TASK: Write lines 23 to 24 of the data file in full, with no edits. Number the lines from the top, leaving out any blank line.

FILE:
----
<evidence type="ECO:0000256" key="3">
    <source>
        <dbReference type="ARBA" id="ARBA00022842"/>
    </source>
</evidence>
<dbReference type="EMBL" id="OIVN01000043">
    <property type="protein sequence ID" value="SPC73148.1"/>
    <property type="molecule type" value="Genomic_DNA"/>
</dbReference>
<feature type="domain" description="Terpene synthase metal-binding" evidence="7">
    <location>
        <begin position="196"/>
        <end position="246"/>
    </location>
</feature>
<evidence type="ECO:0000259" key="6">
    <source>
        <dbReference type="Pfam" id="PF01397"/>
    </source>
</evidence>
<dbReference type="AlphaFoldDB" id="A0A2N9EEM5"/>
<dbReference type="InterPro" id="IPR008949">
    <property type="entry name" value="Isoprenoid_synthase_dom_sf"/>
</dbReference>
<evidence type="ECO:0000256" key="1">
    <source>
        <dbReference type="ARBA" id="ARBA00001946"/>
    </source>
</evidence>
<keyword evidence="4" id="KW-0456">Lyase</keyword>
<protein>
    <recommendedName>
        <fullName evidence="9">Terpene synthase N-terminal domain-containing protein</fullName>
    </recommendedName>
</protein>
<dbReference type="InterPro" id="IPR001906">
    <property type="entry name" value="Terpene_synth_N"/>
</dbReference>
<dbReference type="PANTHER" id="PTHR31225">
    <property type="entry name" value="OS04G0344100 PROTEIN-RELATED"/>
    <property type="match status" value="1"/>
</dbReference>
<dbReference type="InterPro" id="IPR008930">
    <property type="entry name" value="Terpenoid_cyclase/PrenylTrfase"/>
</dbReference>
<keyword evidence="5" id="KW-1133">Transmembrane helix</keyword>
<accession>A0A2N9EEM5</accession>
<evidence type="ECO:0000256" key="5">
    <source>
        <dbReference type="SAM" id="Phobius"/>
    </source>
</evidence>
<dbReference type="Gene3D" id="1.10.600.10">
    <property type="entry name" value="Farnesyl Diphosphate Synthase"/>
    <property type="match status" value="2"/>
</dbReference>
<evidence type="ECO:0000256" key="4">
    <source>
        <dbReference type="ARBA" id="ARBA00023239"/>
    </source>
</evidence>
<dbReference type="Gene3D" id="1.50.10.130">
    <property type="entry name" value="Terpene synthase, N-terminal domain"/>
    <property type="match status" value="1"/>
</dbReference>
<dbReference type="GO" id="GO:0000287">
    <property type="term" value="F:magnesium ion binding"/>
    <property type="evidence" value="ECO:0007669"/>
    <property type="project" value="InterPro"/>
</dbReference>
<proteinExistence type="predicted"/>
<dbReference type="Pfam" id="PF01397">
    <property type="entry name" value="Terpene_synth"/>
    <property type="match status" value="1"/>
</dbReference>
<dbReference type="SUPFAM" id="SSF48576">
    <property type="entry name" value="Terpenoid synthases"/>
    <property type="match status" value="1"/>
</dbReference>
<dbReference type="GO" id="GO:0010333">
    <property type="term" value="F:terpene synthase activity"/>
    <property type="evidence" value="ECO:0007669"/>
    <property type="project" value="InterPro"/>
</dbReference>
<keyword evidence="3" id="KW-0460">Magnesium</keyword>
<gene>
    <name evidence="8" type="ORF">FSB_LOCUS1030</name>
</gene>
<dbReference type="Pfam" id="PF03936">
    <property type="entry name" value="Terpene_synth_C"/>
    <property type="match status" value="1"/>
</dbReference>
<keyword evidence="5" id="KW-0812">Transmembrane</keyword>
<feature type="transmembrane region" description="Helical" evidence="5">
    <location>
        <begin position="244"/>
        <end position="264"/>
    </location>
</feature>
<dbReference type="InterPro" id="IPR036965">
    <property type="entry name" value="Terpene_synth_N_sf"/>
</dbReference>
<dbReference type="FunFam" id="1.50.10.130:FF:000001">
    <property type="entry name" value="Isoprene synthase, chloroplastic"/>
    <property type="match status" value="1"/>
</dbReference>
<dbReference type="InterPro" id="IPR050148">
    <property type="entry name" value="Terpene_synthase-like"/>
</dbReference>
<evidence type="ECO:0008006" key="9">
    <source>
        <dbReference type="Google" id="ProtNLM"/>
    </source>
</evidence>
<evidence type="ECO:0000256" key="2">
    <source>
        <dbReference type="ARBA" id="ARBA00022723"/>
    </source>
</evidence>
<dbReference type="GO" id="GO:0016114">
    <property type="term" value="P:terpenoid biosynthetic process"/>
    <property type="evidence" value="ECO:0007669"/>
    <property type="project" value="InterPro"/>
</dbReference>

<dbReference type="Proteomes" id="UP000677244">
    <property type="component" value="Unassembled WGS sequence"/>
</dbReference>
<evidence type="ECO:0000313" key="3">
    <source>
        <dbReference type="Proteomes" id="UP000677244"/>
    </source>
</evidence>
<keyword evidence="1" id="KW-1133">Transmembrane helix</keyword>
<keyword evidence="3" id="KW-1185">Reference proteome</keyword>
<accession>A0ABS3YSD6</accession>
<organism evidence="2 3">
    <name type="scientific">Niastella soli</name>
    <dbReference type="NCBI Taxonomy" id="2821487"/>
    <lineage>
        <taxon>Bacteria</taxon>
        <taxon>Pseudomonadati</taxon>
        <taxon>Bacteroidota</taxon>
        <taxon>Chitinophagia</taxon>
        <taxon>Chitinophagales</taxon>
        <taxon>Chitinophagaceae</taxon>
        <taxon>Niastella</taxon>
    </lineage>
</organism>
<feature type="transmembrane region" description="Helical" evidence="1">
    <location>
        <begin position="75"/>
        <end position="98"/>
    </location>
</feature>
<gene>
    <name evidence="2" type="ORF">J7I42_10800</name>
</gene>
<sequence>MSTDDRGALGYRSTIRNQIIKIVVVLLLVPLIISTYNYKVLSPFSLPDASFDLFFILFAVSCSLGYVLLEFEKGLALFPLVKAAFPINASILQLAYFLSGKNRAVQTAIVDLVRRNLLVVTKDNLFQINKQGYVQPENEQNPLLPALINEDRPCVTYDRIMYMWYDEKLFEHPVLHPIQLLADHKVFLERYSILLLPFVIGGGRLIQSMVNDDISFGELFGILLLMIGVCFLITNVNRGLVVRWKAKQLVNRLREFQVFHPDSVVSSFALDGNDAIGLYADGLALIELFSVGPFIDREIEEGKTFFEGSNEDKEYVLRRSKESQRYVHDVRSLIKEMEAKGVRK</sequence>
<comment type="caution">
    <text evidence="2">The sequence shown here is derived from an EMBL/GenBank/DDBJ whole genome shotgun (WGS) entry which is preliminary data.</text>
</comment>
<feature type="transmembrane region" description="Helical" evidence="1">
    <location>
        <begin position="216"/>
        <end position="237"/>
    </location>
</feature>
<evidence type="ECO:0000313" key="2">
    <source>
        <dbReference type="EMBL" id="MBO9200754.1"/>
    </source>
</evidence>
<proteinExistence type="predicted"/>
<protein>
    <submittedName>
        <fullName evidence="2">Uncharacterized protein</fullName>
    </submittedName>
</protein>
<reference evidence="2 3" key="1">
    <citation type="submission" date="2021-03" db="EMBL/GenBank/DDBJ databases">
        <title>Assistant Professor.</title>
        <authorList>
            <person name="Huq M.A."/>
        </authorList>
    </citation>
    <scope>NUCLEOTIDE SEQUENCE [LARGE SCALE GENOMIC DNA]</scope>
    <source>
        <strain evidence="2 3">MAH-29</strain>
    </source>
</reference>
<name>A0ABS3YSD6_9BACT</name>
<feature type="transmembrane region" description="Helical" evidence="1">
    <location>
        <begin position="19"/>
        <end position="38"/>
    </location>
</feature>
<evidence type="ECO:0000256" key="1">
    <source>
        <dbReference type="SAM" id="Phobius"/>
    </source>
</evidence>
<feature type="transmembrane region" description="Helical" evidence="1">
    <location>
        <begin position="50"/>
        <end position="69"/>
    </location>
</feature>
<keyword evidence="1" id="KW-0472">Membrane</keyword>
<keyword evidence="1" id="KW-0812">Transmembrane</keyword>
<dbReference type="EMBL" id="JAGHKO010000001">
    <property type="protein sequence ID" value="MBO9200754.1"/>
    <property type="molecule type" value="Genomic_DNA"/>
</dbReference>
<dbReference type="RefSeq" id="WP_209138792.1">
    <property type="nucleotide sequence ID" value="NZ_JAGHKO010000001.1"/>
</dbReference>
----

    <property type="entry name" value="Isoprenoid_synthase_dom_sf"/>
</dbReference>